Huge spotlights pierced the fog, but all Lewis and Farmer could see was the hoist аrеа. Even under ideal weather conditions, positioning a hovering helicopter over the crowded decks of a freighter is a delicate maneuver. “Doing it in pitch darkness while howling 25-mile an hour winds rock ship and aircraft alike is – in the words of the young crewmen who were there with Lewis – something else”. ¹⁷
The pilot and flight mechanic were still concerned with the helicopter’s low hoisting altitude as they surveyed the vessel obstacles – the ship’s towering rigging literally disappeared in the fog above. ¹⁸ Much of the obstacle clearance judgement and decision making fell on the flight mechanic’s shoulders as the pilot was unable to see the hoisting area behind him. The crew was convinced that a ‘basket with trail line’ was the right technique for the situation as it would allow the helicopter to hoist from a position offset 30-40 feet from the ship and facilitate Lewis’ use of the STEEL EXECUTIVE as a hover reference. A trail line is a 105-foot piece of polypropylene line (similar to a water ski rope) with a 300-pound weak-link at one end and a weight bag at the other. The weight bag end of the trail line is paid out below the helicopter and delivered to the persons in distress (usually vertically, but seasoned flight mechanics can literally ‘cast’ the weight bag to a spot). The weak link is then attached to the hoist hook and the helicopter backs away until the pilot can see the hoisting area. The persons in distress can then pull the basket to their location – creating a hypotenuse or diagonal – as opposed to a purely vertical delivery.
Farmer carefully conned the helicopter over the vessel providing voice commands to the pilot – delivering the trail line and, subsequently, the rescue basket to the stern of the STEEL EXECUTIVE. The semi-ambulatory patient was assisted into the basket by the ship’s crew and then hoisted aboard the helicopter. Lewis and Farmer were able to complete the hoist on the first attempt. Farmer appreciatively described Desimone’s efforts: “he spent most of his time working the radios, but he assisted me during the hoists. He was the extra set of hands getting the rescue basket into the cabin and then clearly directed the patient to the back of the cabin.” ¹⁹ Petty Officer McCollough secured the patient for the flight, administered antibiotics and maintained constant watch on the patient’s condition during the return flight. ²⁰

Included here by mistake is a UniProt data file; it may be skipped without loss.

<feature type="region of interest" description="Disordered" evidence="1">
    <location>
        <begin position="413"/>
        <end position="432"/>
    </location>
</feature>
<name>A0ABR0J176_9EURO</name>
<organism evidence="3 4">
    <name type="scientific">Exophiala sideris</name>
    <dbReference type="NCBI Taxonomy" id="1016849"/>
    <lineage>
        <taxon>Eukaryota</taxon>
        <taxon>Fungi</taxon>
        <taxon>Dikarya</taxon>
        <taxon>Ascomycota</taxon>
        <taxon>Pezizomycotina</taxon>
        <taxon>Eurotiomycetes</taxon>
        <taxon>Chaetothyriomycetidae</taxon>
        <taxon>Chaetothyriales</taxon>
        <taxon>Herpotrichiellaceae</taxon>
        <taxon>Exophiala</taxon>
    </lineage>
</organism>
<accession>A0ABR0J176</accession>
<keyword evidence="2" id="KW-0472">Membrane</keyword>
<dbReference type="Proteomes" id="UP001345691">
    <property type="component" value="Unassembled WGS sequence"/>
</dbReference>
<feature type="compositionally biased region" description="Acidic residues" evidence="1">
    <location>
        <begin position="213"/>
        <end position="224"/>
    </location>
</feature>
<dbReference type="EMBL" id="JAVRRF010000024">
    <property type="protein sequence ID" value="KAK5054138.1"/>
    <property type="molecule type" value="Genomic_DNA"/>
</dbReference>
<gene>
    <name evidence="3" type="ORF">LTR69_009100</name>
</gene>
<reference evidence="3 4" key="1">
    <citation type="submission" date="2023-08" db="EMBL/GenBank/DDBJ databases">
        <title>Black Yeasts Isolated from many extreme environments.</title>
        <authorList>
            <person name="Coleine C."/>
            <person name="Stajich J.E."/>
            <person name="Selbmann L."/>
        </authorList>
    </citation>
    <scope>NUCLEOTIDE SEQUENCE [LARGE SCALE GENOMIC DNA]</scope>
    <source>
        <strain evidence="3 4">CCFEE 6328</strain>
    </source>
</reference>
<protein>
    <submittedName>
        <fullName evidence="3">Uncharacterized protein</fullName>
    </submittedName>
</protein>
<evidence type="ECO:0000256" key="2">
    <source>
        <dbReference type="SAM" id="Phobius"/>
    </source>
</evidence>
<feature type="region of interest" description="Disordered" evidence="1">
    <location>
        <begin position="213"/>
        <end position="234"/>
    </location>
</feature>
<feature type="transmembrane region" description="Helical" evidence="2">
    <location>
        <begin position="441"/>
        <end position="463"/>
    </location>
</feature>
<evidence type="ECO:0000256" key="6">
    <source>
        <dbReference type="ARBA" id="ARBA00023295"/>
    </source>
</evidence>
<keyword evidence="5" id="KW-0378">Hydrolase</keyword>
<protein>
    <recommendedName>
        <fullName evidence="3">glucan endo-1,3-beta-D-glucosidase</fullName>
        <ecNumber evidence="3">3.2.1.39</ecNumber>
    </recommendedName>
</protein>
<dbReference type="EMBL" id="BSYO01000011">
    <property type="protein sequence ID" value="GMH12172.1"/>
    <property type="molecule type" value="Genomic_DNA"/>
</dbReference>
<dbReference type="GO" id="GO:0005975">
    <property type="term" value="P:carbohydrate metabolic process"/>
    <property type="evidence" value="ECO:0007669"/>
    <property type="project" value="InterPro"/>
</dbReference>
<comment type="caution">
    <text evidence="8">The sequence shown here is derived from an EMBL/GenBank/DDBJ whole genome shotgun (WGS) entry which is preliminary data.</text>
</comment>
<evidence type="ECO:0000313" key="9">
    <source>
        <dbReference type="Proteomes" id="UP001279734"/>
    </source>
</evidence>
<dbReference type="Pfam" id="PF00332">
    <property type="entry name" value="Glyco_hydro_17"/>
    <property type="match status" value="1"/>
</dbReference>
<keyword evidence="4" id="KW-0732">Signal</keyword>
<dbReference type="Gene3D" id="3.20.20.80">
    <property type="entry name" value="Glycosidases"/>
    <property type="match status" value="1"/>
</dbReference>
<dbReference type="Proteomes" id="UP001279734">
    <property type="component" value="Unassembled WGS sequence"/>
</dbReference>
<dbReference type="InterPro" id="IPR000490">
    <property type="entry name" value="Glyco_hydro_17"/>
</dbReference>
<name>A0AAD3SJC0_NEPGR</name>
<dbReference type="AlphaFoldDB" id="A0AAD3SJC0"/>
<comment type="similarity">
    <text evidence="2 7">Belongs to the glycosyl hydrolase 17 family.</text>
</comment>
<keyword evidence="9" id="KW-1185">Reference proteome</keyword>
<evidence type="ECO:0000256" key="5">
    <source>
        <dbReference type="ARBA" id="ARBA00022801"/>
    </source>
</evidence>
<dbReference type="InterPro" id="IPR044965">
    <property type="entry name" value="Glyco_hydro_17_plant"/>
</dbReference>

Often forgotten was the job done by Fullmer as Safety Pilot. He continuously scanned the system instruments to ensure the aircraft was operating normally and monitored the flight instruments to ensure obstacle clearance and safe altitude. He effectively conveyed critical information without interfering with Farmer’s conning commands. ²¹
After completing the hoist, it took a few minutes to secure the cabin – Farmer stowed the basket and secured the hoist hydraulics, then closed the cabin door and reported the cabin was secured and ready for forward flight. The pilots then executed a demanding night instrument take-off or ITO from a hover over the water. The ITO is similar to the “beep-to-hover” in terms of relying on aircraft instruments instead of visual cues, but its purpose is the opposite – to get you away from the water and into a forward flight profile at a safe airspeed and altitude. The maneuver was flawlessly executed and the aircrew soon found themselves above the fog bank in clear skies. The helicopter returned to San Diego to deliver the patient to medical authorities. The STEEL EXECUTIVE crewman subsequently recovered. ²²
LCDR Lewis earned the Distinguished Flying Cross for this mission, while ASM3 Farmer earned the Air Medal. The medals were presented by RADM James Williams, Commander, 11th Coast Guard District, in a ceremony at Air Station San Diego on 23 February 1972.
The Lewis and Farmer citations are below:
LCDR Lewis also earned the American Helicopter Society (now the Vertical Flight Society) Frederick L. Feinberg Award on 19 May 1972 at the Sheraton-Park Hotel, Washington, D. C – presented to the pilot or crew of a vertical flight aircraft who demonstrated outstanding skills or achievement during the preceding 18 months.